Gamma Knife Treatment of Pain Syndromes of the Glossopharyngeal Area

Authors: D. Urgošík;  R. Liščák
Authors‘ workplace: Oddělení stereotaktické a radiační neurochirurgie, Nemocnice Na Homolce, Praha
Published in: Cesk Slov Neurol N 2016; 79/112(3): 331-335
Category: Short Communication


Patients and Methods:
We used Gamma Knife (dose of 80 Gy) to irradiate inferior glossopharyngeal ganglion in 12 patients. Six patients had typical glossopharyngeal neuralgia (GFN), 3 had a combination of GFN and neuralgia in the 3rd branch of the trigeminal nerve (GFN_TN) and 3 had secondary pain in glossopharyngeal area (F : M = 9 : 3; mean age 61.5 years, SD ± 9.7; follow-up 6–120 months, median 76.5). Pain relief was assessed using Barrow Neurological Institute (BNI) scores and side effects by neurological examination.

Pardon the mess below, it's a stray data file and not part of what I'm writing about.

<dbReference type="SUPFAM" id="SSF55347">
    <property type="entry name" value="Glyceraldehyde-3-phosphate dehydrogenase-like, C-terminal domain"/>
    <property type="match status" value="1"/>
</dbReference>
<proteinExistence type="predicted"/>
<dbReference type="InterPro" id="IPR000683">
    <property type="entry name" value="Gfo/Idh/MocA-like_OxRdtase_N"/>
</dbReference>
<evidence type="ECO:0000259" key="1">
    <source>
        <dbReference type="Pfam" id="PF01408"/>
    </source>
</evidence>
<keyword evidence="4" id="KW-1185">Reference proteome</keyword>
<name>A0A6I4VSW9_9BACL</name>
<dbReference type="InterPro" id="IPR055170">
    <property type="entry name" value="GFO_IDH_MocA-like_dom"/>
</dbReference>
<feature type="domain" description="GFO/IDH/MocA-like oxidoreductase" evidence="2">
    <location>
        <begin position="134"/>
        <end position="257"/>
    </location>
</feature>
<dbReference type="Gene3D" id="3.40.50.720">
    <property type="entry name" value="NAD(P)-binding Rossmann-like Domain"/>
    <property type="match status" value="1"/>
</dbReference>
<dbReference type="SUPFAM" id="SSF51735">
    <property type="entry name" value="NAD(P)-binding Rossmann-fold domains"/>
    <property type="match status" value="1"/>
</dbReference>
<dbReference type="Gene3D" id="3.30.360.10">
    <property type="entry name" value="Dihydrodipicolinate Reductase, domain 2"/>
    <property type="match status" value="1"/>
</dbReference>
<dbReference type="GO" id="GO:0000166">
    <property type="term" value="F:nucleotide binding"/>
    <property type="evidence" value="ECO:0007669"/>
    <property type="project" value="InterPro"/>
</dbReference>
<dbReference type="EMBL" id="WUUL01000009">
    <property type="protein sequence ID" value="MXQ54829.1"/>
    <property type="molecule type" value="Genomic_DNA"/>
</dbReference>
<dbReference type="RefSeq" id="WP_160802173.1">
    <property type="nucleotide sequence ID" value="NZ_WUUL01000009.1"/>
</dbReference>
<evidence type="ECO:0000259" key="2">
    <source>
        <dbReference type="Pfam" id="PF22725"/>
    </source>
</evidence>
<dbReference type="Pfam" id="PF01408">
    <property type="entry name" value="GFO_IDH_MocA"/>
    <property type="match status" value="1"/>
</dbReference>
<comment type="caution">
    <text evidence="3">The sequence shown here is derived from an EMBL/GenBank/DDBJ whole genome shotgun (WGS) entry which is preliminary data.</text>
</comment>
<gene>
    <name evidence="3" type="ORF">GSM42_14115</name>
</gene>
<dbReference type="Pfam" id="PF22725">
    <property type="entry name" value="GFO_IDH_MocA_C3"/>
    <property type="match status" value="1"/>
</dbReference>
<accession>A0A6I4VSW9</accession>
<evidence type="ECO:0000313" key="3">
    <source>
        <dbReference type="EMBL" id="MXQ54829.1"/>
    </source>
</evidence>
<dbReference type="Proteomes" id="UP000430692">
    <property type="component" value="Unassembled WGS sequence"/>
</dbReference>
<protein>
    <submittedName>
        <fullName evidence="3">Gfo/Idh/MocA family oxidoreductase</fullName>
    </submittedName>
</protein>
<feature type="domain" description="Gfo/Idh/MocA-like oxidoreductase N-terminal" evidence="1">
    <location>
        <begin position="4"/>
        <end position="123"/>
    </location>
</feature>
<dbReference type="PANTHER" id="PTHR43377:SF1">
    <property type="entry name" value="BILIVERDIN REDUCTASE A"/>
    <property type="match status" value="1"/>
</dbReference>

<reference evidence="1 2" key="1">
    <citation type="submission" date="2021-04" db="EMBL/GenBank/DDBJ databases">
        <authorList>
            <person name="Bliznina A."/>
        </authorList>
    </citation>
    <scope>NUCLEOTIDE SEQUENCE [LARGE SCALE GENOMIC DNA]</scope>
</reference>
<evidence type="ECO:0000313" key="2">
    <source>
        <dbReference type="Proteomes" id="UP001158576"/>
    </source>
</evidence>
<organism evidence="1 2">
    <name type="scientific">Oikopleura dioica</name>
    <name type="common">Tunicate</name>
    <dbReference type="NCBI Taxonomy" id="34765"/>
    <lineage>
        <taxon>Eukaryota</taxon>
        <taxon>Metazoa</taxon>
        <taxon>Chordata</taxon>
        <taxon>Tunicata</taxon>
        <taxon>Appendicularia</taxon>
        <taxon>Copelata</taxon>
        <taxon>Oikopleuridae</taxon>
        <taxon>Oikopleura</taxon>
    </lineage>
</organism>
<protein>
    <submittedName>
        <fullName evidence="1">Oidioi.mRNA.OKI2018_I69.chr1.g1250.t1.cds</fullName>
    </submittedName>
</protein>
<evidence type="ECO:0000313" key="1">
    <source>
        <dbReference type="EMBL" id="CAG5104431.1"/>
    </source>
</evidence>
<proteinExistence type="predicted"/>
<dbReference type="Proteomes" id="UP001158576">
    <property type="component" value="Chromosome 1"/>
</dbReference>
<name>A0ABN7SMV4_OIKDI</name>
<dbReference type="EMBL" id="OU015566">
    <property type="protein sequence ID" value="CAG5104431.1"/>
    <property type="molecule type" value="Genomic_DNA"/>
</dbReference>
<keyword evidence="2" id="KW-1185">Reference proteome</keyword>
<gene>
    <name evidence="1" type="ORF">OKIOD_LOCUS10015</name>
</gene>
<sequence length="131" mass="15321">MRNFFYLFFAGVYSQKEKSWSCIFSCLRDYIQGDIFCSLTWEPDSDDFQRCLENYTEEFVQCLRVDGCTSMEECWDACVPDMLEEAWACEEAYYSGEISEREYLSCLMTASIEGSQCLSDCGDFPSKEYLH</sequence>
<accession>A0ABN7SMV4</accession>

We achieved successful pain relief (BNI I–III) in eight patients of the nine GFN and GFN_TN patients (88.8%). Complete pain relief (BNI I and II) was observed in six patients (75%) and treatment failed in one patient. Three patients with secondary pain had no pain relief. Recurrent pain in glossopharyngeal area occurred in two (25%) patients. “False” relapses in the untreated area of the 3rd branch of the trigeminal nerve manifested in GFN_TN. Second irradiation of the inferior ganglion in GFN patients (two with recurrence and one with unsatisfactory response) and radiation of the trigeminal nerve in GFN_TN patients (two patients with “false” relapses) led to complete pain relief (BNI I and II ). In total, first and second irradiation was successful in all nine patients with GFN and GFN_TN.

Gamma knife is an additional treatment option in patients with GFN with a good chance for relief and with minimal side-effects.

Key words:
gamma knife – radiosurgery – glossopharyngeal neuralgia – trigeminal neuralgia

The authors declare they have no potential conflicts of interest concerning drugs, products, or services used in the study.

The Editorial Board declares that the manuscript met the ICMJE “uniform requirements” for biomedical papers.


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